Science Action Club is a nationwide STEM program for middle school youth in out-of-school time. Through games, projects, and hands-on activities, youth in SAC use citizen science to explore nature, connect with scientists, and design strategies to protect our planet.
View the map of current club partners to find one near you.
STEM Kits and Professional Development
SAC features three fun and interactive curriculum units that build scientific skills and foster STEM identities. Kits and training resources make it easy for educators to lead SAC investigations with youth—no prior experience necessary!
Each kit includes:
- Online and in-person professional development
- 12 science investigations plus bonus resources
- Supplies for 20 youth
- Support from a SAC trainer
Over 16,000 youth in more than 200 cities and towns across the country participate in Science Action Club every year.
If you’d like to bring SAC to your community, there are three ways to get involved. Choose the one that’s right for you.
1. Join an Existing Trainer Network
By connecting to an existing trainer network—supported by CalSAC, OregonASK, or the National Girls Collaborative—you’ll have access to all SAC resources, plus professional coaching and ongoing support from a certified SAC trainer in your community.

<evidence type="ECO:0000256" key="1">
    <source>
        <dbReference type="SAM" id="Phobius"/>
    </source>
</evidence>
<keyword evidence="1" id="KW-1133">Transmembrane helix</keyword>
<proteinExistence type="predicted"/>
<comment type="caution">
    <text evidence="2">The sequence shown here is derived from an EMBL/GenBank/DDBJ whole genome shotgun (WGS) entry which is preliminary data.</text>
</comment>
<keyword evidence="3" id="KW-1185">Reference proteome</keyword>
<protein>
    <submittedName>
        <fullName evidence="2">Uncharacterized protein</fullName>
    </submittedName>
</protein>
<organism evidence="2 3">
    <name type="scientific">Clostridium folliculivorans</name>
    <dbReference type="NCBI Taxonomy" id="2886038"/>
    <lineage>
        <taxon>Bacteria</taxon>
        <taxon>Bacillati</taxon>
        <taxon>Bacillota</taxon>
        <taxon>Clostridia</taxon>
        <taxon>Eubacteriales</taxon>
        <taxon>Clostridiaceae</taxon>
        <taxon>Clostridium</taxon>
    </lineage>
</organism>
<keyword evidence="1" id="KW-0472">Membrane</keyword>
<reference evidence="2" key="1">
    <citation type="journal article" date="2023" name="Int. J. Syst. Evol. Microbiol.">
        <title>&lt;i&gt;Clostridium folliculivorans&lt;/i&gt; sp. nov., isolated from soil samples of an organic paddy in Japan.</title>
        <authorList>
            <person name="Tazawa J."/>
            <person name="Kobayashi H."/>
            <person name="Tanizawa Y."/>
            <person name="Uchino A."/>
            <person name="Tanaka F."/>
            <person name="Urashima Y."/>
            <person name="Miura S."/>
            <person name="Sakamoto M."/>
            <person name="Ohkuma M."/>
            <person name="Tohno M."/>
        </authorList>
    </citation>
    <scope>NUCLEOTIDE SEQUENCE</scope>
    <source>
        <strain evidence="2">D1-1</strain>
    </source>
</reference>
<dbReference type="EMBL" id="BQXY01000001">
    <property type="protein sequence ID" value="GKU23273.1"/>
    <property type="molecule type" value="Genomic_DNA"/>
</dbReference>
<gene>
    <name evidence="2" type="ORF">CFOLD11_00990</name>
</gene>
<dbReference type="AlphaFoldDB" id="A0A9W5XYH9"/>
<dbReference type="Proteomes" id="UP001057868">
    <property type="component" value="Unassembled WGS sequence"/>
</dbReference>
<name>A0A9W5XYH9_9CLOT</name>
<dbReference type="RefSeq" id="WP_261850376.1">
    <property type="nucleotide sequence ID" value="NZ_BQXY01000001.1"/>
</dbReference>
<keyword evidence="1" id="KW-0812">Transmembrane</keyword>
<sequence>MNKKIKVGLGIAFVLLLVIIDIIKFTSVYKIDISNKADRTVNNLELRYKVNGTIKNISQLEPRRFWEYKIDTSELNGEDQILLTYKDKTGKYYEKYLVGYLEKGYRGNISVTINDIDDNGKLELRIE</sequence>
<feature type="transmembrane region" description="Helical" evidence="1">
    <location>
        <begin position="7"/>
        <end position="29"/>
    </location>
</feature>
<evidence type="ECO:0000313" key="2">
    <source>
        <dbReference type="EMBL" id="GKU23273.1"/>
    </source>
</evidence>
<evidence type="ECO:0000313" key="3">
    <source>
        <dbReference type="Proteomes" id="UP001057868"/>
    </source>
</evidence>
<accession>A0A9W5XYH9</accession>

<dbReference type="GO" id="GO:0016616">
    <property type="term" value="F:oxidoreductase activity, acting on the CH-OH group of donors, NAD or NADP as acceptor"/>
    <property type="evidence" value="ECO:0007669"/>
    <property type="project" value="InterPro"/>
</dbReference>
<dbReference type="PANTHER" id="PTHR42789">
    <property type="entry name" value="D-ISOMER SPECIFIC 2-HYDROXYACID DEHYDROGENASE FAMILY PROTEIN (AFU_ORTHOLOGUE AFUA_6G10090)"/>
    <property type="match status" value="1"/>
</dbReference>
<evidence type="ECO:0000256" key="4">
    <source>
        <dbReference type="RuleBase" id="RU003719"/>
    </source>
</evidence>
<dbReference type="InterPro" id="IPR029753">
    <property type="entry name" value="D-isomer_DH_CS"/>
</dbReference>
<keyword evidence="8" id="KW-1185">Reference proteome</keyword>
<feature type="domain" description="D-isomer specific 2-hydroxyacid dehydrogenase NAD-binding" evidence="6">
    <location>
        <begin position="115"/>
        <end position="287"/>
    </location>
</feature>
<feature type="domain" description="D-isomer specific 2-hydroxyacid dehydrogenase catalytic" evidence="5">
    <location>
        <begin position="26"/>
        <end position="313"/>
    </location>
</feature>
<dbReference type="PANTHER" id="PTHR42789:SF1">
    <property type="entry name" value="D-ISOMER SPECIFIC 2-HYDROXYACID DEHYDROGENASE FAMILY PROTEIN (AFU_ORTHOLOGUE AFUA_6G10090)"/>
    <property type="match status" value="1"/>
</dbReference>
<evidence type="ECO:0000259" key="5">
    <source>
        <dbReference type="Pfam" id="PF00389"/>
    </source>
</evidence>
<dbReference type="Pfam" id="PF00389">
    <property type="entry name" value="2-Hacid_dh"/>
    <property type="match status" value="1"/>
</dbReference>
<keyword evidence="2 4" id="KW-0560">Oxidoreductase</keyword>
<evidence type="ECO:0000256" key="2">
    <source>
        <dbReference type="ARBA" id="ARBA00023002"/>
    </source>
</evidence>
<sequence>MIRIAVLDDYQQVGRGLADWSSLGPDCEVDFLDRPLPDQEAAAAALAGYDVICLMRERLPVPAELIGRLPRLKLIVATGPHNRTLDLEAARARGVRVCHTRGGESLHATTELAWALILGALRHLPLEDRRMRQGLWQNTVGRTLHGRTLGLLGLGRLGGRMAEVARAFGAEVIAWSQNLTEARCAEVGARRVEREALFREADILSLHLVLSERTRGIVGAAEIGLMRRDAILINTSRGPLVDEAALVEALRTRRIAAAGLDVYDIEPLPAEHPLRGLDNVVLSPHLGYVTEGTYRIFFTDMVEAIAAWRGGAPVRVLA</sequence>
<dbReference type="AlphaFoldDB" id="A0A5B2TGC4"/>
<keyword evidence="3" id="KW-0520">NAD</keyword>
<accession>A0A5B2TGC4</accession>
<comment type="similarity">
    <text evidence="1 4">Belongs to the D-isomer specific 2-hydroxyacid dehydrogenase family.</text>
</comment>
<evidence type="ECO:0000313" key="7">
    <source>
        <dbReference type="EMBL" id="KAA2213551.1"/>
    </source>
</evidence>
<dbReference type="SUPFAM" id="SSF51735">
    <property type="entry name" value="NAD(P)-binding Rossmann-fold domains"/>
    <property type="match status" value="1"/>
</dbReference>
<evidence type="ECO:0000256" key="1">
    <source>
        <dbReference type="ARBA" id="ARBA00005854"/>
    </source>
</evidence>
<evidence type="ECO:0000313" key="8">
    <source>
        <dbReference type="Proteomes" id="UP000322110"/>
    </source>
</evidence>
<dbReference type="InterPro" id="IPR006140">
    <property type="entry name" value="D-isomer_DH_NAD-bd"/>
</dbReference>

2. Become a Community Partner
Want to host SAC at 10 or more locations?
Send a representative from your organization to the California Academy of Sciences to become a certified SAC trainer and bring curriculum resources back to your organization.
3. Request a Customized Training
Need something special? The California Academy of Sciences can work with your organization to co-design a SAC training just for you.
Academy educators will lead a hands-on workshop in your community and provide customized coaching for your staff.
Are you a SAC trainer or activity leader? Log in to your account for access to online trainings, bonus resources, and more.
Environmental Literacy Initiative, major funding provided by
The Science Action Club program is also generously supported by Asian Pacific Fund, the Hearst Endowed Fund for Science Education, and Jacques M. Littlefield Foundation.